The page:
When did I realise the daily scan messed with my memory? I suppose after three months. I’d been working on one piece that I really felt was fake but which Jameson was adamant was genuine. I knew there was a surrealist specialist, not really my field so I went to find him. Xavier Loosh. He was nice enough and over a couple of days he was very helpful. It was the Friday – May I think – when he said, apropos of nothing special, ‘Have you wondered at Don’s scanning?’
‘The old guy on reception. Each evening he scans us, right? Somehow he remove the details of all the art work you’ve looked at that day. He replaces it with some bland nonsense, enough to answer your loved ones. You’ll not remember this picture tonight.’
‘Ok. Take a picture on your phone, write yourself a note and see what memory it triggers.’
He was right. He wasn’t keen to talk about it beyond saying he thought it some sort of hypnosis which allowed us to remember the detail while at work. He said he didn’t much care as long as they paid him ‘top dollar’ but it made me feel sick to my boots. He explained it away as an excess of caution over client confidentiality but it had to be more than that. When I said I wasn’t happy he backed off. ‘Don’t rock the boat, Millie,’ he said and it sounded like a warning.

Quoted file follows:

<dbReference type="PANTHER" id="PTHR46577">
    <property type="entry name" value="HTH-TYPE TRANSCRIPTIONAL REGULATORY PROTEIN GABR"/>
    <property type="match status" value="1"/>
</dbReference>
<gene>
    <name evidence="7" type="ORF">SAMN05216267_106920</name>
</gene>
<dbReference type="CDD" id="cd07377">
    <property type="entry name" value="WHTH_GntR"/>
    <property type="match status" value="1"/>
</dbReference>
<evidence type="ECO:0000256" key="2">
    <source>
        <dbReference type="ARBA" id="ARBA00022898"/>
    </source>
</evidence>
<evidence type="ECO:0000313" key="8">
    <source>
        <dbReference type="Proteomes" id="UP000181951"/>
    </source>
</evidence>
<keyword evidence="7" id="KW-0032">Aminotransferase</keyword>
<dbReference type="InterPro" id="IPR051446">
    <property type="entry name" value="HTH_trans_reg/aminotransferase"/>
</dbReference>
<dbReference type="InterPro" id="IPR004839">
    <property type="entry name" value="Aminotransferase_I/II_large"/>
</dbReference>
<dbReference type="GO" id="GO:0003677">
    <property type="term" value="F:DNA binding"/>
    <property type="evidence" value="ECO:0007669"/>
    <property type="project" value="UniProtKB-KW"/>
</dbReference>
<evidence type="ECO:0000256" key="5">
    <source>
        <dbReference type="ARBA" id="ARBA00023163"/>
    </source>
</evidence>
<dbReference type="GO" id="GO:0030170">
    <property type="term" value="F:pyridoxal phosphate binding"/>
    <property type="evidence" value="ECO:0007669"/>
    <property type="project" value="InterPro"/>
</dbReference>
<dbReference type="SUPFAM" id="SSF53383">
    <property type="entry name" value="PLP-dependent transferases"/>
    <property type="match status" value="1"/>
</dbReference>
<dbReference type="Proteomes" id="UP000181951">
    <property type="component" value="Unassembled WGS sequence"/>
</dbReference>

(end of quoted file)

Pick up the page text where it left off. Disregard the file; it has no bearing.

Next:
I live alone with no family to speak of. Since my last boyfriend left I’ve had no significant relationship. In a way I had nothing to lose. And I really didn’t like someone messing with my memory. I reasoned like this: they’d only do this if they had something to hide but what? It must be within the building but where? I had two lines of inquiry.
I also took more pictures and wrote more notes. I was sure I’d be caught but something written on a scrap of paper passed them by. And gradually my memories started returning like water wearing away at stone. I probably should have left but I wanted to know. Curiosity killed the cat.
I made zero progress with my questions and was wondering if I wouldn’t be better off just going when I overheard a conversation about an auction. It seemed some of the works we had worked on would be there. I managed to give myself a sufficient briefing that I found myself at the sale. I’d just turned a corner when I saw it; a painting, which I’d dismissed as a brilliant fake was on sale but authenticated as a recently uncovered original. I was dumbfounded. Where was my report? Jameson’s validation of my report? That’s when he approached me.